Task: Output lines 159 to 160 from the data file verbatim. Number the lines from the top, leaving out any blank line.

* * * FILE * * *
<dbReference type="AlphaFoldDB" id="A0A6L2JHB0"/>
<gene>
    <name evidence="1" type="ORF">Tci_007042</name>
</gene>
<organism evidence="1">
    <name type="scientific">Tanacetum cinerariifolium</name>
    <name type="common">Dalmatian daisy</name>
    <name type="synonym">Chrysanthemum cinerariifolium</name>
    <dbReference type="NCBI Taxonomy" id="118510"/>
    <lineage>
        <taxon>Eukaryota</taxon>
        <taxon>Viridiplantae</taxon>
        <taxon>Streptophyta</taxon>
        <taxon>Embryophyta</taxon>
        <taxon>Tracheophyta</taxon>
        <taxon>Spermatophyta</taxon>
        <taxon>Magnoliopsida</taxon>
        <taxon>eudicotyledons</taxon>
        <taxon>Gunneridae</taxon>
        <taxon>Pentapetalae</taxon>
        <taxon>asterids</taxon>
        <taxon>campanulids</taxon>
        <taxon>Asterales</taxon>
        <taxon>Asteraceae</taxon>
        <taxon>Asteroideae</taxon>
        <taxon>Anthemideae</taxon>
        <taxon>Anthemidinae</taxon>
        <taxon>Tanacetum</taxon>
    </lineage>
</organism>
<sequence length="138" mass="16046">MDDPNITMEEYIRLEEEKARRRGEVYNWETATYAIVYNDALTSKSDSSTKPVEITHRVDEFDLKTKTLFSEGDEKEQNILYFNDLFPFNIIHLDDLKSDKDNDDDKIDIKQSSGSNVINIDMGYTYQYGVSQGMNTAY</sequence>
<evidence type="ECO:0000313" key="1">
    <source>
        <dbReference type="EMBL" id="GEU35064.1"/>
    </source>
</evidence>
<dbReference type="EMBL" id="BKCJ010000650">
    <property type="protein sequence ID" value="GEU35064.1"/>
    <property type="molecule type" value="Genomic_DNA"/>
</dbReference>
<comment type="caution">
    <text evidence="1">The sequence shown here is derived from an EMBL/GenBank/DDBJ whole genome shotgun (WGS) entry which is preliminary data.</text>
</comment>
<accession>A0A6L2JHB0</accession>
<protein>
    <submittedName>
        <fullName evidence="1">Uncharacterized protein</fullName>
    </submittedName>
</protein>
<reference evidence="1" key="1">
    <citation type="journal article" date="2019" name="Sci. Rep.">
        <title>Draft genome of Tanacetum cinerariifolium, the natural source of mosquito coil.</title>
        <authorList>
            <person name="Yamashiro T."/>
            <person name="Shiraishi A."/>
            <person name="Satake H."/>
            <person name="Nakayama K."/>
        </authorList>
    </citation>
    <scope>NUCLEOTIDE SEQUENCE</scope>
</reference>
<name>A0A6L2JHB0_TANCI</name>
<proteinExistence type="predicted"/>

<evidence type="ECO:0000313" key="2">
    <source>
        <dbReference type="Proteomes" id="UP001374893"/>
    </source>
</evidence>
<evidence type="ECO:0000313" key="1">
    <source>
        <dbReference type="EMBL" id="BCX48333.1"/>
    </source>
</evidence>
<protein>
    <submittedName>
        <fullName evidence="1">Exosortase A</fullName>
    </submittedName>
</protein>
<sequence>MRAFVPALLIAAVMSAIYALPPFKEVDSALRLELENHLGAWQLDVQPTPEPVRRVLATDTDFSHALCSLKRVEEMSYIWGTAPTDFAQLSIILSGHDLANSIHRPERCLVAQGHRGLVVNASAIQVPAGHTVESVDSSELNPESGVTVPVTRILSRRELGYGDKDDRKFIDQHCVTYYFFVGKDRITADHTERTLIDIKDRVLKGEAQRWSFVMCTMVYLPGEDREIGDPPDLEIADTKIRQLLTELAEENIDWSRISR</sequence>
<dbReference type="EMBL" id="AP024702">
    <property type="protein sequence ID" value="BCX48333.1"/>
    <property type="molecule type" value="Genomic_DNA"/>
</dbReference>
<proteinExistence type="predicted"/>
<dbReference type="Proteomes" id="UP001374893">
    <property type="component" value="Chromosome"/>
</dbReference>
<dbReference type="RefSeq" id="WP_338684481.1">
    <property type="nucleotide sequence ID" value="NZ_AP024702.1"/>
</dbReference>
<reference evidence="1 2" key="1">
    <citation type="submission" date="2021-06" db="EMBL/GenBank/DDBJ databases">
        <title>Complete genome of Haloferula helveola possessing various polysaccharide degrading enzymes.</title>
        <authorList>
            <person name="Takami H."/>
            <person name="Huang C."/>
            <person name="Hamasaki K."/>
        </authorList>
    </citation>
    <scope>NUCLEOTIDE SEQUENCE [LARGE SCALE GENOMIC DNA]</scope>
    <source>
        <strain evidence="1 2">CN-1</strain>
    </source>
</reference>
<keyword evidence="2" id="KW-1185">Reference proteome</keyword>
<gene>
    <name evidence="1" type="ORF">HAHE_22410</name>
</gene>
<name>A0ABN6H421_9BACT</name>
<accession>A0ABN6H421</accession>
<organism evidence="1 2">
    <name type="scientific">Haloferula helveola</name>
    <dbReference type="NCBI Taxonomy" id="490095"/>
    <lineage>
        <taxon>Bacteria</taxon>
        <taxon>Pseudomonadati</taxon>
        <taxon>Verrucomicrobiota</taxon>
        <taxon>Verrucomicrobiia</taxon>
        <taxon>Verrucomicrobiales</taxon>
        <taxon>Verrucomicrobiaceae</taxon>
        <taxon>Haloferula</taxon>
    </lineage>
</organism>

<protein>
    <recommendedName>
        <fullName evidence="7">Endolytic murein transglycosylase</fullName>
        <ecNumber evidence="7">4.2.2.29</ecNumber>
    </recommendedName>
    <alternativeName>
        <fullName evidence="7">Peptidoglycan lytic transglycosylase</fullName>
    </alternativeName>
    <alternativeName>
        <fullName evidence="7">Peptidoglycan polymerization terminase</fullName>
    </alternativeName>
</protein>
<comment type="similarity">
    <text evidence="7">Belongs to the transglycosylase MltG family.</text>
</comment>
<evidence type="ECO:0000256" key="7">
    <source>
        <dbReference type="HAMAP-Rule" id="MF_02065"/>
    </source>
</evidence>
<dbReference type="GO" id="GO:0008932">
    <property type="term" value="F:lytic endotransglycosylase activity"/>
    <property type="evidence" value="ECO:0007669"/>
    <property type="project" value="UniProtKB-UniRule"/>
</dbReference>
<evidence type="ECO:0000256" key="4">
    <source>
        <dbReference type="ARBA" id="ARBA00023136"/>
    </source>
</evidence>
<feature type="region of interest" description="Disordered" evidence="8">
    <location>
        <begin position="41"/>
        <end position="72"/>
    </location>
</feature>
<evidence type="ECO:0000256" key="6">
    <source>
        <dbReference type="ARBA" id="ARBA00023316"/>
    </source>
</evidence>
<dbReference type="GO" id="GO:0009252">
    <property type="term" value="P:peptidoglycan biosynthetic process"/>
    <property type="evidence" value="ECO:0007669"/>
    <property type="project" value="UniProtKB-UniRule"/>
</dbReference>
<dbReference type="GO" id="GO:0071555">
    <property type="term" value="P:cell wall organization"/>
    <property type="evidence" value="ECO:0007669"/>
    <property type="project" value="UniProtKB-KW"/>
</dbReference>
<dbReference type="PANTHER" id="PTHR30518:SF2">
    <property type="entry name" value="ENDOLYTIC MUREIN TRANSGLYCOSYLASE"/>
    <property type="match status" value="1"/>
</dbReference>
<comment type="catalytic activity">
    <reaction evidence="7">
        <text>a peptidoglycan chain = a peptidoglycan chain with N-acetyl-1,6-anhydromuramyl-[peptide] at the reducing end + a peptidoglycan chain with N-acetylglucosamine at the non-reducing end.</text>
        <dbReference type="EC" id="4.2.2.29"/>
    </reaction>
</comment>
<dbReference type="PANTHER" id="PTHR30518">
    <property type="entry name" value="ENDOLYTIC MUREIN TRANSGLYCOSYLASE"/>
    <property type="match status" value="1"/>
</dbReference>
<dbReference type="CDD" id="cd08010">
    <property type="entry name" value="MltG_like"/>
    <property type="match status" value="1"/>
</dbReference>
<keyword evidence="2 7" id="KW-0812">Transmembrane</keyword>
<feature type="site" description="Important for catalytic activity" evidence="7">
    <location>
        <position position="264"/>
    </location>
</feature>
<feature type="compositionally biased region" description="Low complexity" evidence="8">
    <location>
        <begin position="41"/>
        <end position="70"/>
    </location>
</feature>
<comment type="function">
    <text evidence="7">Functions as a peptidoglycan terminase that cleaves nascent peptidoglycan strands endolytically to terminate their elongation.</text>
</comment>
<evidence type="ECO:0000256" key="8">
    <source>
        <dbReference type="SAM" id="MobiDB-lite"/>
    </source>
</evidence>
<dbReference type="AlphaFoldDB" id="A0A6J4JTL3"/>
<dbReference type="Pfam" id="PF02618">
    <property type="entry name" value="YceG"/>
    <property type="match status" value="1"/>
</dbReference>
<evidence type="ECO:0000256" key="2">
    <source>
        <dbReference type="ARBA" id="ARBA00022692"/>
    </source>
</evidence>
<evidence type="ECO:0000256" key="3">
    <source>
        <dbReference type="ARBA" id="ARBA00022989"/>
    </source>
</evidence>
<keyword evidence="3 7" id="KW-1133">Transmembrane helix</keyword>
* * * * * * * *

</feature>
<evidence type="ECO:0000256" key="6">